1) This has been going on for 30+ years so it cannot be chalked up to current economic conditions.

2) People there do buy food -- they just buy it elsewhere -- so there's a market for a market.

3) Similar neighborhoods in other cities are able to sustain supermarkets.

4) While Harlem in the 80s had supermarkets, it did not have any bank branches. And, yes, I would chalk that up to racisim as it certainly had the population to sustain at least one freaking bank branch.

Joshua said...

Maria, there are standalone Walmart supermarkets called Walmart Neighborhood Markets. It's certainly feasible to woo them. That being said, I think they're mostly in the South right now.

Bram Reichbaum said...

I wouldn't call it a racist thing but there is a perception of safety thing.

The area we call "the Hill" is actually several neighborhoods, which have relatively more safe and less safe parts. The trend has been toward more stability, whereas it's city neighborhoods to the far northeast that have been really problematic. 40 years worth of negative perceptions play a role.

There's no doubt that government intervention is needed to kick off an endeavor like a grocery in the Hill and change the dynamic. You don't want that intervention to be unreasoning, irresponsible and faith-based, but you do want to see it actively being pursued. It's such a smaller-scale risk than many of our other endeavors, and yet has so many more direct benefits to city residents.

FireFox said...

I find it interesting that the city has to find a way to draw in a company to open a grocery store in the Hill. They basically have to bribe them. If it was economically viable to have a store there, a store would have been opened at the cost of the store, a long time ago. I think the simple fact remains that no one wants to build a store there because it is unprofitable. Maybe it is that way because the store will have to contend with the much higher chance of burglary, shoplifting, or robbery. Who wants to deal with that when they can just open a store someplace better. I am a pretty firm believer that if something cannot maintain itself, it is not worth keeping. There are exceptions of course. But 30 years tells a long story.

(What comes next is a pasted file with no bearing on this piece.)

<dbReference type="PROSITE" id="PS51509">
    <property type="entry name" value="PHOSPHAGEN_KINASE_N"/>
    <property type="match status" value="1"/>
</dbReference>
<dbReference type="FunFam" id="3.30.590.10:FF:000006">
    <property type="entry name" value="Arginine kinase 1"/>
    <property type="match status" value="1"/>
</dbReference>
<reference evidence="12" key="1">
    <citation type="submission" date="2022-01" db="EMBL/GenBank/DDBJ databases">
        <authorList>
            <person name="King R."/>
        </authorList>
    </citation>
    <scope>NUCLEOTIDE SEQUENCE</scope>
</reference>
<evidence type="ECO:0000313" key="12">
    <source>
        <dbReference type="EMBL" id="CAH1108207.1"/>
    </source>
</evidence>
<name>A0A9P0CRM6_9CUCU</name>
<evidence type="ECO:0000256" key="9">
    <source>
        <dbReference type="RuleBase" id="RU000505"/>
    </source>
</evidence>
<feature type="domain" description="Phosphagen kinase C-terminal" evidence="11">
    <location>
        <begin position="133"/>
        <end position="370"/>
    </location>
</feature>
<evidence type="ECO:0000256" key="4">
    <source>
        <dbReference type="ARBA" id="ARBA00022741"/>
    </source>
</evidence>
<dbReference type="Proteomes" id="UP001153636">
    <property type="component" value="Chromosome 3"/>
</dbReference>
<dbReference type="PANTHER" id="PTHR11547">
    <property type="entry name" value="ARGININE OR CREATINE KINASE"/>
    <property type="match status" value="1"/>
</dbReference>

Ladyburgh said...

A grocery store in this area is long long over due. They need a grocery store and a pharmacy.

I have visited the Walmart that opened in South Los Angeles. It is 3-level with an automated shopping cart elevator http://laist.com/attachments/la_kemp/100_5047.jpg. The space they are dealing with in Pittsburgh across the street from the Hill House in Pittsburgh may be too small so they would also need some sort of a parking structure to go with it.

I think it's a business thing. The store would draw the from downtown, Oakland, South Side. It would be more convenient and less expensive for people to catch the Lincoln (a bus) then to pay extra to go to other zones to shop at Walmart. Most white people would probably not go in the area after dark. I think it is a perception that the Hill is still the Hill.

My other thought is to use the space that will be vacated by the Mellon Arena for a Superwalmart. People may be willing to go up that far even after dark but I think they already have plans for that. I sent Walmart an email when I first heard of the pull-out but I don't think that will work :) I agree that some higher authority may need to step in.